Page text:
For the first time in over a decade, the AMS elections committee (EC) has released a report recommending changes to the AMS’s electoral procedure. The exact changes that will result from the 16 recommendations are still to be determined by their respective committees. Those going to the HR and governance committees will be completed by August 2017 and those going to next year’s EC, by January 2018.
One notable recommendation may lead to far fewer posters on campus during elections season. The report recommends that Votermedia and posters as a campaign method be abolished to facilitate sustainability and better allocation of student money.
According to AMS elections administrator (EA) Max Holmes, the Votermedia contest is hard to run due to its lack of rules — especially regarding the issue of individuals stealing other institutions’ identities. As a result, he believes that its $1,500 budget could be better used for initiatives that engage students directly such as buying advertisements to increase voter turnout. Alternative media sources could still be supported by the AMS outside of election periods.
Regarding posters, Holmes expressed that there are less resource-draining and more active ways to engage with students such as Snapchat filters or giving out coffee. He also added that there have been 50 complaints this year, with many of them from UBC, because posters littered the bus loop and could rip off paint, costing “a lot of money to fix.”
It is currently unclear whether the recommendation regarding posters would also apply to constituencies because while the “governance committee will be exploring this option, [the AMS] does have to respect their independence.”
Other recommendations aim at improving how an election or referendum is run.
One proposes creating a system that allows candidates to be reimbursed before the campaign period in order to make political participation more accessible for all students. An update to the reimbursement rule is also suggested in order to better reflect the ranked voting system that the AMS uses.
To Holmes, the most important recommendation is the one encouraging the creation of enforceable “conflict of interest rules for all EC’s members.”
“These rules are so important because if you are going to have this independent body run an election for such a large society, you need to make sure that [any] conflict of interest is public,” he said. “We have to be impartial [and we have laid out some rules this year], but nothing on conflict of interest is in code.”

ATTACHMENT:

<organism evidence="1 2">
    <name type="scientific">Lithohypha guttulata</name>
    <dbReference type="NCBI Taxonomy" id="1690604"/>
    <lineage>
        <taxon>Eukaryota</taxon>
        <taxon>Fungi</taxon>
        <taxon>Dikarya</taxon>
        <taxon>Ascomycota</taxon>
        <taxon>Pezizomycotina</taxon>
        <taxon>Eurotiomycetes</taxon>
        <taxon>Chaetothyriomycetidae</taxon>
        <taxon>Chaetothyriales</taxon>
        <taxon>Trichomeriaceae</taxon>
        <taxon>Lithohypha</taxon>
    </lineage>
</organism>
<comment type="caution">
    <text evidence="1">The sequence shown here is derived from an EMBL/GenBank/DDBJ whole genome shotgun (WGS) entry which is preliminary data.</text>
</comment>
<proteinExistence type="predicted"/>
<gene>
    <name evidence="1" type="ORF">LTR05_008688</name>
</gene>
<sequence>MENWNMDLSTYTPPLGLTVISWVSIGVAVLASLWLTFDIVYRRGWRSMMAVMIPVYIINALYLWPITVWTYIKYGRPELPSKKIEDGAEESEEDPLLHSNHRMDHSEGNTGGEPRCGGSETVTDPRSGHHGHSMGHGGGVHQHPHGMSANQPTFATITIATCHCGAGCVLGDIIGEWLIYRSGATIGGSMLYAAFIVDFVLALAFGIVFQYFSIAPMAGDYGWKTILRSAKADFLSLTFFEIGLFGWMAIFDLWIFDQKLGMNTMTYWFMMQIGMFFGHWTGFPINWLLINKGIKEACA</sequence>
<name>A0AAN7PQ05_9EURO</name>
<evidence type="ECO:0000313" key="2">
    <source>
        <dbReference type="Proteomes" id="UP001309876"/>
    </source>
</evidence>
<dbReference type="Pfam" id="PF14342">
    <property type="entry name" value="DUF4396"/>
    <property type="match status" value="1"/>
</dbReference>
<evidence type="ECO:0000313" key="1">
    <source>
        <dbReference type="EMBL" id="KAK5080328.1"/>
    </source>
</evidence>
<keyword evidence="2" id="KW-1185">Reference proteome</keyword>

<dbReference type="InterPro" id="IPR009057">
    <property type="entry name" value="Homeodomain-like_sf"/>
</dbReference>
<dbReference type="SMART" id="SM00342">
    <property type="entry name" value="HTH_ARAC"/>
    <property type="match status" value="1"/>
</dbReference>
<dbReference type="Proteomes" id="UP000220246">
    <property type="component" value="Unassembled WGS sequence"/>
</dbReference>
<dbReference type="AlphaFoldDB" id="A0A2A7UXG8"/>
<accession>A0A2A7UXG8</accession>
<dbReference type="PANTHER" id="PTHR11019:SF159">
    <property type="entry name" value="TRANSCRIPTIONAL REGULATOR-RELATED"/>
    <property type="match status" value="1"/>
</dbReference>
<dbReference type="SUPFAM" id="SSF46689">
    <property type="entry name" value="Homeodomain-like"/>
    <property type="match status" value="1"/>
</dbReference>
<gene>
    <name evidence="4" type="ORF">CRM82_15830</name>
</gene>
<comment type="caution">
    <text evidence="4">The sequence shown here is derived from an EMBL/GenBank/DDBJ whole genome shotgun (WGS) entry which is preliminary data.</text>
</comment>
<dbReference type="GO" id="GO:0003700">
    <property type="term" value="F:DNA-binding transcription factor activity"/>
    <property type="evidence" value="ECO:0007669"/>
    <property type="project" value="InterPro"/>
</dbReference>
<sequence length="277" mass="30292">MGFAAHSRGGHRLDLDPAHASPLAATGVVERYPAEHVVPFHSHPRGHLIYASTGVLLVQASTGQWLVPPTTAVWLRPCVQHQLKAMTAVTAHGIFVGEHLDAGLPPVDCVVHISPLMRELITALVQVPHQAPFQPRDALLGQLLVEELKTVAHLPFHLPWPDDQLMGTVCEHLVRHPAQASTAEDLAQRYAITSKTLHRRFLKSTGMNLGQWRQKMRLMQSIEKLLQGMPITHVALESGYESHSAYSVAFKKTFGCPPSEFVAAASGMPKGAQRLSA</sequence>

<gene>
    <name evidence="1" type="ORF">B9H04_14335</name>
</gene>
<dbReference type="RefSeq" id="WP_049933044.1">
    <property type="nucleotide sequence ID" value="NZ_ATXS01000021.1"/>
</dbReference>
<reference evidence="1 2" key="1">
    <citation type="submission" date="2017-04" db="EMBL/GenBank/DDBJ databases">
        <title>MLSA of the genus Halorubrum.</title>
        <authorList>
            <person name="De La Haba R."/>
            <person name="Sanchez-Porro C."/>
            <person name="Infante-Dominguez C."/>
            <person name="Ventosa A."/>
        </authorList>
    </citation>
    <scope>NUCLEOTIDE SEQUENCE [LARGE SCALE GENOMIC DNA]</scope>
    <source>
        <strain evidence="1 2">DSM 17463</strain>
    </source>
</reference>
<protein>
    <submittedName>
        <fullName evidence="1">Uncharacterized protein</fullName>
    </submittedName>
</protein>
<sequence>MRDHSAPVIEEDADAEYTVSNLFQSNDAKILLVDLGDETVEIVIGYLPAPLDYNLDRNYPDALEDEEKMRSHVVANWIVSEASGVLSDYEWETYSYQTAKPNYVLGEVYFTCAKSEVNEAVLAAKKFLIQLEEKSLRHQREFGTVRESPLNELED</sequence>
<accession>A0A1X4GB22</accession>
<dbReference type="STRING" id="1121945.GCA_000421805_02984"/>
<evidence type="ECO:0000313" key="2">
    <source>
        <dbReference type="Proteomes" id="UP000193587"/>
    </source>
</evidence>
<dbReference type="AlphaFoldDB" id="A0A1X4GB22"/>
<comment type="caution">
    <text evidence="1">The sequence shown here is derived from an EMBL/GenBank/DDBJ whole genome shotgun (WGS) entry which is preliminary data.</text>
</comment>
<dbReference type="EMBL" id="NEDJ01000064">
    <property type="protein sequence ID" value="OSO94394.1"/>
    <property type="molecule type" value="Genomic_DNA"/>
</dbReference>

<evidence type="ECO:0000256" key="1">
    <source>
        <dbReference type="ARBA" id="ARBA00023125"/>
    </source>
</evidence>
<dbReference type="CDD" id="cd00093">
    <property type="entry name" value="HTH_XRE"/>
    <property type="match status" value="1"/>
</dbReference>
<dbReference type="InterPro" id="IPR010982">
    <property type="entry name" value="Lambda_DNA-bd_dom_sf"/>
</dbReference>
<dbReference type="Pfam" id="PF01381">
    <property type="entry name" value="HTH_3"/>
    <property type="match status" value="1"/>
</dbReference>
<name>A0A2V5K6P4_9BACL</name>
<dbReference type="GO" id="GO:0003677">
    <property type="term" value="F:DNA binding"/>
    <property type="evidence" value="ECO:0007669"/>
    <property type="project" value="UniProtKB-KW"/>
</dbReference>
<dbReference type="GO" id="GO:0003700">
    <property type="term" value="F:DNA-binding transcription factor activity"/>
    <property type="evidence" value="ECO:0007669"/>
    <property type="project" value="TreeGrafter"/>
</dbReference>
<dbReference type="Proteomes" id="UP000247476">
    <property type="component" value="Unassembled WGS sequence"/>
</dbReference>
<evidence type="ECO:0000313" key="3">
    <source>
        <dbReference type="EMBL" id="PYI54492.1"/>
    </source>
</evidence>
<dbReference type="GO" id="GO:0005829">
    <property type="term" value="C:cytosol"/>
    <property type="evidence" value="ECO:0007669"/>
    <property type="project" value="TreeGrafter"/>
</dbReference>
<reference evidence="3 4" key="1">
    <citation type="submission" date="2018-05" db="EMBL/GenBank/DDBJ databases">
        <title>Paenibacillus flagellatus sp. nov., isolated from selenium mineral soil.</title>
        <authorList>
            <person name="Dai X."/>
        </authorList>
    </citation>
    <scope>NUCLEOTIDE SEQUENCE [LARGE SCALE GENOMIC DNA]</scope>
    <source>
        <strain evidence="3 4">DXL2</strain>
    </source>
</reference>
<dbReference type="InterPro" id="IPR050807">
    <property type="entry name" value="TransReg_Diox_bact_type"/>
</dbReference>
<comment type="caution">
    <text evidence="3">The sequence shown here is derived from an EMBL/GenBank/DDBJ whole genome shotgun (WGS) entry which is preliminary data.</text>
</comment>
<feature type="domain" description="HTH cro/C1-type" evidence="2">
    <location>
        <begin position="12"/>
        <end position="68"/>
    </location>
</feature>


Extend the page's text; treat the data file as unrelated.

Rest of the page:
Currently, any decision deemed to be made with conflict of interest could be appealed, but this is often a “very difficult and long” process. Holmes believes that changes via this recommendation would add clarity to the process and enforceability to punishments for any EC member who acts with a conflicting interest.
Clarity and enforceability are also the focus of recommendations regarding election and referendum campaign violations.
“There’s currently nothing on how strict the EA should be, which is a problem because there isn’t consistency from year to year,” said Holmes. “You could have an EA who decides to disqualify someone on their first poster violation, and the next EA could just give people warnings for their first five poster violations.
“Likewise, the EA could [either] ban forms of referendum campaigning [or] disqualify the results,” he said. “We feel that there needs to be more consistency there and a middle ground.”
One of the recommendations made in the report suggested the creation of “a No Campaign process for uncontested races,” but it has already been defeated by the AMS Council.
“Its details will probably still be worked on, but there’s no binding recommendation on it right now,” said Holmes. “I will put it into my transition report for the next EA and they will decide the details.
“Overall, there are just so many recommendations that have built up over the years and I think we need to finally move forward with doing this,” he said. “This is the perfect time and we have people who want to work on it.”